There are a lot of misconceptions about homeschooling and, often, families whose children are having trouble in school wonder if homeschooling is an option that might work for them. While these facts about homeschooling may make deciding whether to homeschool a little bit easier, there are a lot of pros and cons to consider before jumping in with both feet. Although homeschooling is a great option for many families, it isn’t always right for everyone – and that’s okay!
Facts About Homeschooling
HOMESCHOOL STATE REQUIREMENTS
Homeschooling requirements vary from state to state with some being exceptionally strict and others providing little oversight. There are also quite a few that are more moderate.
In Pennsylvania, for example, we have to submit paperwork before the school year starts and after it ends. We also have to have a homeschool evaluator who approves our portfolio at the end of the year and testify that adequate yearly progress has been made.
You can learn about the requirements for your state by doing a quick internet search for “homeschooling requirements (the name of your state)” or clicking over to this article I did about How to Start Homeschooling that has a list and links to every state's department of education. There will usually be a large list of websites that provide the requirements for homeschooling in your state. Check them out and be sure you understand the legal requirements!
WHO CAN TEACH YOUR HOMESCHOOLED CHILD
Depending on your state’s requirements, you may have several different options about who will or can teach your homeschooled child. Most states allow parents to teach their children whether they have an education background or not. In other states, you have to have a teaching degree from a university and hold a valid teaching certificate.
Most, however, require that the person teaching has at least a high school diploma. Your children can also be taught through church schools, private schools or even be privately tutored.
Cyber-charter schools aren’t the same thing as traditional homeschooling and while they’re good options for some, they are considered public schools and required to participate in public school mandates like testing.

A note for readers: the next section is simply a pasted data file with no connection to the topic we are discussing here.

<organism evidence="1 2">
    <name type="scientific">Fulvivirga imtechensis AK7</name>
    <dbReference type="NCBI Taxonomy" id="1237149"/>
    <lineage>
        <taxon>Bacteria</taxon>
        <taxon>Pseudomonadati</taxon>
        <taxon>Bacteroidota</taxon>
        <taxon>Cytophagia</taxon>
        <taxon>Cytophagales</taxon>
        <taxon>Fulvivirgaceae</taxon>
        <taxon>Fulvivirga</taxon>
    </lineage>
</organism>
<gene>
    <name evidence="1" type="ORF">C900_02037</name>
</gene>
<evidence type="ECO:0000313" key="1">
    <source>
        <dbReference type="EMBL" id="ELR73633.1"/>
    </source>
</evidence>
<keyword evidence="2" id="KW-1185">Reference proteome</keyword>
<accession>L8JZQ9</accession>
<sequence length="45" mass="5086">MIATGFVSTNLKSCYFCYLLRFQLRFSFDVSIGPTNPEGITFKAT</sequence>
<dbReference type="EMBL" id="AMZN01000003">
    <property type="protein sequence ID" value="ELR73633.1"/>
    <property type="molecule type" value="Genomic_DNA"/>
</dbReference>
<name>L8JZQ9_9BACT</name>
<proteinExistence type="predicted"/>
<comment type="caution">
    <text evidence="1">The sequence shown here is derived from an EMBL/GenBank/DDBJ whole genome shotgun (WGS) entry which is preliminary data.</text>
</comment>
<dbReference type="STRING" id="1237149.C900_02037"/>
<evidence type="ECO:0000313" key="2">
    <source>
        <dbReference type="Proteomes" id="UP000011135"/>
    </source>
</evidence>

TESTING REQUIREMENTS FOR HOMESCHOOLERS
Some states require annual exams for homeschoolers, but, again, that varies from state to state. In fact, some states don’t require any testing until high school graduation – and even that’s not always required. In Pennsylvania, homeschool students are exempt from taking the PSSAs and the Keystone Exams (tests currently required for high school graduation).
However, if your child attends a public, cyber-charter school, they are required to take them unless you file a formal religious exemption per the homeschool law. All states are different though, so check with your department of education’s website.
HOW MUCH IT COSTS TO HOMESCHOOL
It can cost a lot to homeschool, but it can also be very cost-effective. Unlike public schools, homeschooling families are required to buy curriculum. If you have the funds, you can purchase an entire year’s worth of curriculum all at once or space out the purchases throughout the year if finances are more of an issue. Here are some of the things we’ve successfully used before.
The choice of curriculum falls on parents, so there’s a lot of research involved. With the wide variety of materials and curriculum available, you can find something which will meet your family’s budget. There are also sites like Easy Peasy All in One Homeschool that offer an entire year of curriculum for free! And be sure to check out homeschool buy and trade groups on Facebook for great deals on curriculum as well!
EXTRACURRICULAR SPORTS AND ACTIVITIES
If your child would like to participate in high school sports or extracurricular activities, double check that they’ll be allowed to. Not all states allow homeschooled students to participate and it’s often left to the discretion of the home school district. Since they don’t receive any funding for your child, they are usually much less inclined to allow participation.
You can ask the school board if homeschooled children are allowed to play in the district where your family lives, but don’t assume that they will be able to.
HOMESCHOOL AND COLLEGE
There are so many more opportunities for homeschooled students now than there have been in the past! Knowing the value of homeschooled students, a lot of universities and colleges actually recruit students who have been homeschooled! Just like kids who attend public school, homeschooled students can apply for and receive scholarships for their college education.
If you’re thinking about homeschooling for your family, consider the pros and cons. Make a list of the costs and the requirements. Educate yourself so that you fully understand what you’re getting into.
Homeschooling isn’t for everyone and that’s okay. However, if you decide to give homeschooling a try for your family, know that there is a large support group out there. And we’ll have your back. =)